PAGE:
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  • Betty A. Burnett

Loose the Shackles and be Set Free

New Orleans, Loaded with Voodoo


· For those who have been reading the messages about witchcraft, the evils of it and how God detests it, I pray that they have been beneficial to you. As I conclude, look at what I consider the Voodoo capital.


· Voodoo and witchcraft, while both encompassing spiritual and magical practices, have distinct histories and belief systems. Voodoo, primarily associated with regions of West Africa, the Caribbean, and the southern U.S., centers on the veneration of spirits and ancestors.


· It's deeply embedded in the cultural traditions of these regions and combines elements of African religious practices with influences from other faiths. On the contrary, witchcraft, a more general term, refers to various practices across different cultures and periods that involve magic or the use of supernatural powers.


· Voodoo is not simply a way of casting harmful spells and curses; in fact, it is actually a religion whose spells and rituals were a form of helping people connect with their gods and improve their lives.


· If these people have other gods, this indicate they are not born-again. The Word of God says: You shall have no other gods before Me. You shall not make for yourself a carved image—any likeness of anything that is in heaven above, or that is in the earth beneath, or that is in the water under the earth; you shall not bow down to them nor serve them (Exodus 20:3-5).

The Voodoo That New Orleans Can Do - ORIGINS OF VOODOO IN NEW ORLEANS

· Synonymous with New Orleans, voodoo first came to Louisiana with enslaved West Africans, who merged their religious rituals and practices with those of the local Catholic population. New Orleans Voodoo is also known as Voodoo-Catholicism.


· It is a religion connected to nature, spirits, and ancestors. Voodoo was bolstered when followers fleeing Haiti after the 1791 slave revolt moved to New Orleans and grew as many free people of color made its practice an important part of their culture. Voodoo queens and kings were spiritual and political figures of power in 1800s New Orleans.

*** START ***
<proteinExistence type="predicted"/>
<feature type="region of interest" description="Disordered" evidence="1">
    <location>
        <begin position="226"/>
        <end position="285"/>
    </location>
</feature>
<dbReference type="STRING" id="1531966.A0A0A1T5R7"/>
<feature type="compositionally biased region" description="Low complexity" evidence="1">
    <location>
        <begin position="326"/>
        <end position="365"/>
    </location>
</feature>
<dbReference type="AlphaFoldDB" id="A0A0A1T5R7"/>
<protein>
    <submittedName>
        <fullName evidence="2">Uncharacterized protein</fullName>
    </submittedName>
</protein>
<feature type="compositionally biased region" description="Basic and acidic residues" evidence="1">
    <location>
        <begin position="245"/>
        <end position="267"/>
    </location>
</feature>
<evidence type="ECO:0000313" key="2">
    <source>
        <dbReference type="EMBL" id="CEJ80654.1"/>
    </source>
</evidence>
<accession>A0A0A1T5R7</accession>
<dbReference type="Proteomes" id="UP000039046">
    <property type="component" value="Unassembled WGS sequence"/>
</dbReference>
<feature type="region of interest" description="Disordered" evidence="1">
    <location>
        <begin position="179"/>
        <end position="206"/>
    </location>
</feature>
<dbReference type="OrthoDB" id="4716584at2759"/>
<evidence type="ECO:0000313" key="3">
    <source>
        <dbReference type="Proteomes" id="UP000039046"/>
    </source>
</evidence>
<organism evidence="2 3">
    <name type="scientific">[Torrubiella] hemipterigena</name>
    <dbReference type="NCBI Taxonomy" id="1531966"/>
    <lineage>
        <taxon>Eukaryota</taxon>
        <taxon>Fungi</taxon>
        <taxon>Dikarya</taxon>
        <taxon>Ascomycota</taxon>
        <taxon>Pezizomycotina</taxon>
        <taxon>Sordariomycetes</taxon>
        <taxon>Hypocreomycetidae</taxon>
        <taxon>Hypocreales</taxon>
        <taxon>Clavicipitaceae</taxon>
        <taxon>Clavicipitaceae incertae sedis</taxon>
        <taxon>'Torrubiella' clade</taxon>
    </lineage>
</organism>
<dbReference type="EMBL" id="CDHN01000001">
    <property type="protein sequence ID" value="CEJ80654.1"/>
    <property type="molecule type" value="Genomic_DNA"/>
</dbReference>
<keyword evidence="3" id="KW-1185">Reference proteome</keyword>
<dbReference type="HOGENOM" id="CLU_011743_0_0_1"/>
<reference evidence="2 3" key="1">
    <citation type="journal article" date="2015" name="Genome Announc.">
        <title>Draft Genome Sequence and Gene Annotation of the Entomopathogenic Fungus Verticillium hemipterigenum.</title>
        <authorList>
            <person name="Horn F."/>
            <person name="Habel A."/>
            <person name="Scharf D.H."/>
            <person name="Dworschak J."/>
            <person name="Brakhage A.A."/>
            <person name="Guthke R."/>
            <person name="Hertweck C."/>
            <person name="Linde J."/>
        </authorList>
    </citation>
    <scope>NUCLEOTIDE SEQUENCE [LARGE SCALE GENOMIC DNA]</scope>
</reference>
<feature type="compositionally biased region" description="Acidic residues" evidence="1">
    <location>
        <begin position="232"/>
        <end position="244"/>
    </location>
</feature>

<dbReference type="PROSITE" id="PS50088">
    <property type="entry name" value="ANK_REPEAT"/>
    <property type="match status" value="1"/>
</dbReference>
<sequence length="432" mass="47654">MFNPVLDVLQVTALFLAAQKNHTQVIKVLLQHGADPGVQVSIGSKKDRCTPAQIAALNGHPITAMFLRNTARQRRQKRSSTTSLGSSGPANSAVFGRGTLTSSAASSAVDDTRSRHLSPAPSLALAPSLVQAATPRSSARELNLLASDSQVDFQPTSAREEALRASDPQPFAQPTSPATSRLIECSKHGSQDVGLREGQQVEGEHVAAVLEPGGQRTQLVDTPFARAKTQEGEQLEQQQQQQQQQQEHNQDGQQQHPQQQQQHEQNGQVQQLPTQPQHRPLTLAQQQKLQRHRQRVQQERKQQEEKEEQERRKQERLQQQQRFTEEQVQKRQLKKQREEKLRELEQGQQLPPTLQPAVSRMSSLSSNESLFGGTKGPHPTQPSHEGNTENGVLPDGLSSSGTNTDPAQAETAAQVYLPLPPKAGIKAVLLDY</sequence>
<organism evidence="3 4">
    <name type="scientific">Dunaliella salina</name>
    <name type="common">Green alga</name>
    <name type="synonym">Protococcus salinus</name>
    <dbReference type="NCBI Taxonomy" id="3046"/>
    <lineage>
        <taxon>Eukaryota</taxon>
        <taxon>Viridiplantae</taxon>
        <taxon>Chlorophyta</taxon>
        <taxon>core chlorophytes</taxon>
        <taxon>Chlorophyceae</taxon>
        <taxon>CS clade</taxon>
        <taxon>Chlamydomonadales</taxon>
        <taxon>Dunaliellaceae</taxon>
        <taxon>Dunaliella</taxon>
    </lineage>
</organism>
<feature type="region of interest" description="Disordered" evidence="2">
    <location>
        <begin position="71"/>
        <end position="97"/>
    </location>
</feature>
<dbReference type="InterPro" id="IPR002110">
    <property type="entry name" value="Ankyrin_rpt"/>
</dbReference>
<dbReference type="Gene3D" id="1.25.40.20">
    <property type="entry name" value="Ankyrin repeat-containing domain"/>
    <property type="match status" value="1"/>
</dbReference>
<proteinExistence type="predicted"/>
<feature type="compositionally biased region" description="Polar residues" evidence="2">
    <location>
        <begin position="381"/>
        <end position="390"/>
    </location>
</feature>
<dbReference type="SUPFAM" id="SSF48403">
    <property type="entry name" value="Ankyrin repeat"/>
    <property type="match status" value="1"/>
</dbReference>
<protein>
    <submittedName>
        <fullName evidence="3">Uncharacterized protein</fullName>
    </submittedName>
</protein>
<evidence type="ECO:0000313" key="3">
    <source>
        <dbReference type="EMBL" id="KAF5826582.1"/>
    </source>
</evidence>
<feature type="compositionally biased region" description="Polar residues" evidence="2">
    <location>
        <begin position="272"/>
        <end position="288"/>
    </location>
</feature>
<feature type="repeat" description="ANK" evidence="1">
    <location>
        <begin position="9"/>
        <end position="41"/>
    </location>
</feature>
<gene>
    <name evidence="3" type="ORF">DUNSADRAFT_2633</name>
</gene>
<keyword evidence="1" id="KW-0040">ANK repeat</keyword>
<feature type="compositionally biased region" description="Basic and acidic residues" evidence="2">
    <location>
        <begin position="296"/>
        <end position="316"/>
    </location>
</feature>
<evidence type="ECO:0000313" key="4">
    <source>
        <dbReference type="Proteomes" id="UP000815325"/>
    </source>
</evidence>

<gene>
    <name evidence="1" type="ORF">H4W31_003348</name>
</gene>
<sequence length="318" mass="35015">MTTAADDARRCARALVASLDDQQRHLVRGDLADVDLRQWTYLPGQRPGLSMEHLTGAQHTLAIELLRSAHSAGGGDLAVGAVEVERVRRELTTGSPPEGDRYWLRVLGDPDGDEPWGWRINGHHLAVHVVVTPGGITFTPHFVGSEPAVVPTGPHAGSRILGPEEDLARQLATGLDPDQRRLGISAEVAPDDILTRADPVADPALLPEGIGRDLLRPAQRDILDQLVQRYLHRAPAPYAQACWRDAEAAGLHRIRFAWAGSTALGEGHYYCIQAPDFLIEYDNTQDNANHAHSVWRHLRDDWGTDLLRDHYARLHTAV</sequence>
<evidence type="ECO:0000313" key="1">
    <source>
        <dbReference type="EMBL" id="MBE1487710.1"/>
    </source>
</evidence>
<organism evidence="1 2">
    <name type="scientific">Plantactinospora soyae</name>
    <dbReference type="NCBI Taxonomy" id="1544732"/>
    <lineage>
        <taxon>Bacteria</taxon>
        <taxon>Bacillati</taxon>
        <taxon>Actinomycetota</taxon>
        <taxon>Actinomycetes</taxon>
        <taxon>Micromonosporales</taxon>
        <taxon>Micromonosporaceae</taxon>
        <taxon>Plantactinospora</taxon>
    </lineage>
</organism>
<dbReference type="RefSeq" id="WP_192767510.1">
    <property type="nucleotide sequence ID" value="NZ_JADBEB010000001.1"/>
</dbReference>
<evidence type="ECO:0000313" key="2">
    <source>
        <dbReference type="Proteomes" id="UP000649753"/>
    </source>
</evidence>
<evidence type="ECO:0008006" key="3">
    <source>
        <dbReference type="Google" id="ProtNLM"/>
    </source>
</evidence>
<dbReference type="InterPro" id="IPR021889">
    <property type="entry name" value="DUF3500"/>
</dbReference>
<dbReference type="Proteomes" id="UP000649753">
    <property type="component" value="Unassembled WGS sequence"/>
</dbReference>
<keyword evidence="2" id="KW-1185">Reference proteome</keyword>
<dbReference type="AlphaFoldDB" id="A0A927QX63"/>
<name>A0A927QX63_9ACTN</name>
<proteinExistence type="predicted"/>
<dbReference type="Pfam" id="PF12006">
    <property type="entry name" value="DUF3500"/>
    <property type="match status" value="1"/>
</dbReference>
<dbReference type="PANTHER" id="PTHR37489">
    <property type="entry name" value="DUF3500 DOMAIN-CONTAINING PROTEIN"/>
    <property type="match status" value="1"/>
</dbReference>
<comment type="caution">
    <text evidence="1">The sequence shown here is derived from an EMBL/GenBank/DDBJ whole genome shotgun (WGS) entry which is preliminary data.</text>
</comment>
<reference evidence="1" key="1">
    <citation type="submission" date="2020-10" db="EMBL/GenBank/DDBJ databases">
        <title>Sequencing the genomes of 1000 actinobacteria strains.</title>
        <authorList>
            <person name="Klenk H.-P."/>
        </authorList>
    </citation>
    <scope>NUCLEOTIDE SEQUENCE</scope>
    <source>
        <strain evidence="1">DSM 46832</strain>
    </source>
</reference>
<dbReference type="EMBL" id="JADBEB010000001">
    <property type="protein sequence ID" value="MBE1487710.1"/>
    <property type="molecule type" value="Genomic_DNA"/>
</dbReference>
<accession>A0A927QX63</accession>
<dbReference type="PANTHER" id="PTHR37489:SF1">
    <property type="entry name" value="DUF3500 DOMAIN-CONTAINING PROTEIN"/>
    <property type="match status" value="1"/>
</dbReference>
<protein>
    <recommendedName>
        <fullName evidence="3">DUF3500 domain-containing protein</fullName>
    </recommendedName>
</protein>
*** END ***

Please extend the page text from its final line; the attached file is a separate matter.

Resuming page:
· The core belief of New Orleans Voodoo is that one God does not interfere in daily lives, but that spirits do. Connection with these spirits can be obtained through various rituals such as dance, music, chanting, and snakes.


· Today gris-gris dolls, potions and talismans are still found in stores and homes throughout the city – a reminder of the New Orleans fascination with spirits, magic, and mystery. Voodoo practices include readings, spiritual baths, prayer, and personal ceremony. It is used to cure anxiety, addictions, and feelings of depression or loneliness, as well as to help the poor, hungry, and the sick.


My personal experience: I was in New Orleans with a friend, and while she was in a workshop, I would drive and explore city. After she was finished for the day, we would ride out together. By that time, it was easy for me to travel throughout the city. The lower ninth ward was an area I went to, and it was totally destroyed by hurricane Katrina.






Another instance, while walking on Bourbon Street, I was on my cell phone talking to someone and during the conversation, I told the person“ I am coming back on Bourbon Street and preach”- what a sight to see!










I was also in and out of the Voodoo stores in the French Quarter, this was a normal way of living for the people. I believe they are in darkness because of their religious belief.


· Every experience that the Lord allowed me to go through as it is with any of us, there is purpose. The purpose of my New Orleans trip is to do what I am doing today; sharing about things that that God hates, which is influenced by Satan.

Breaking the chains ~ Betty A. Burnett

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